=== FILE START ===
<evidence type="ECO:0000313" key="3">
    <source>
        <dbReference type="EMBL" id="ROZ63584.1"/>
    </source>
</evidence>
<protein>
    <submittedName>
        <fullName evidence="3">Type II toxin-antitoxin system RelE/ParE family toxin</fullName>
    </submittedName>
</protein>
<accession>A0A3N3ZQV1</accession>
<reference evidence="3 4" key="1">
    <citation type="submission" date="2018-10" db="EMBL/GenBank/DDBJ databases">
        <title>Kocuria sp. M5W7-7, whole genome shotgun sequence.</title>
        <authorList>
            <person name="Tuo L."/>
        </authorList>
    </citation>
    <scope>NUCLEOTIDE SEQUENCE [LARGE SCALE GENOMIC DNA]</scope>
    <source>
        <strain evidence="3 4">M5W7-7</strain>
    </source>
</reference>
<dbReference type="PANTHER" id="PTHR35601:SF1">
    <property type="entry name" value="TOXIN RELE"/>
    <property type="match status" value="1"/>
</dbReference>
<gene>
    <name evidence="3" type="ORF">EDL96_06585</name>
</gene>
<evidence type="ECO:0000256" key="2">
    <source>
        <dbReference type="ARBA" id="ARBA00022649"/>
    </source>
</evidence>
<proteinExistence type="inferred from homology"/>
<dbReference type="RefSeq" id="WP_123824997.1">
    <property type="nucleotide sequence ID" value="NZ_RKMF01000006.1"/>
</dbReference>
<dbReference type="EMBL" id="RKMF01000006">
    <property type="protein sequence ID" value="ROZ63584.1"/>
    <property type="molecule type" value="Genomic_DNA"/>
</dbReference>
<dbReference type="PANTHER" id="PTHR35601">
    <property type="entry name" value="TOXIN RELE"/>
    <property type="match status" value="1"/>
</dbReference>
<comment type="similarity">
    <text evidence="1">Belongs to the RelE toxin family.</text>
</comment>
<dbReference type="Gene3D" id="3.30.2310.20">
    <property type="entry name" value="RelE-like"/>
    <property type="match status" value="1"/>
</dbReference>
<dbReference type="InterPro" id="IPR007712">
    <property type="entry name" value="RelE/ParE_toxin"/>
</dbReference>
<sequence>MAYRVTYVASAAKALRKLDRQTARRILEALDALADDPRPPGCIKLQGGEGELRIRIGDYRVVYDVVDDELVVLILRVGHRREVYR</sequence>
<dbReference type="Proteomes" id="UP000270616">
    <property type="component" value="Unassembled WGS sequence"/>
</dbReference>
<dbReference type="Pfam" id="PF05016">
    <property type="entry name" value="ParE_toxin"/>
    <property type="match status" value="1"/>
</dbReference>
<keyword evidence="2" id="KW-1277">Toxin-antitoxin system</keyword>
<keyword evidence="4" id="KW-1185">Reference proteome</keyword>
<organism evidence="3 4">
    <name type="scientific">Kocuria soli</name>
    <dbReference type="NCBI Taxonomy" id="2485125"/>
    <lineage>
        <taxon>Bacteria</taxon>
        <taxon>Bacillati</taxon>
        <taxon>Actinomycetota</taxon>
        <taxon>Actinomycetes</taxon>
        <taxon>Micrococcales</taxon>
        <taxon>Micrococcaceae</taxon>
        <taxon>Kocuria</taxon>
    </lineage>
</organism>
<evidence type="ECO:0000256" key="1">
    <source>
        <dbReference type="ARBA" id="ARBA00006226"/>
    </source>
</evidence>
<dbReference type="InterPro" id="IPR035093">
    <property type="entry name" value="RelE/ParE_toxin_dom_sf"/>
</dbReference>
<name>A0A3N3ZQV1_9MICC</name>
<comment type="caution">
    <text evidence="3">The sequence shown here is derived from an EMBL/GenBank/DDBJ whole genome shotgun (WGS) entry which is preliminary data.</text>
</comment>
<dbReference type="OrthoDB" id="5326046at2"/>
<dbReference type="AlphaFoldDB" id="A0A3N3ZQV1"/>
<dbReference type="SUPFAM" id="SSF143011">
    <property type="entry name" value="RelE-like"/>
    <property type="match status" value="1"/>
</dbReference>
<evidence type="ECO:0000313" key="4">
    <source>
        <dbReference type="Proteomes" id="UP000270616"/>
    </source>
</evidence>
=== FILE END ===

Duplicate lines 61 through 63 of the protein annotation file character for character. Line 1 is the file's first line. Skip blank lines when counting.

</dbReference>
<dbReference type="Pfam" id="PF05016">
    <property type="entry name" value="ParE_toxin"/>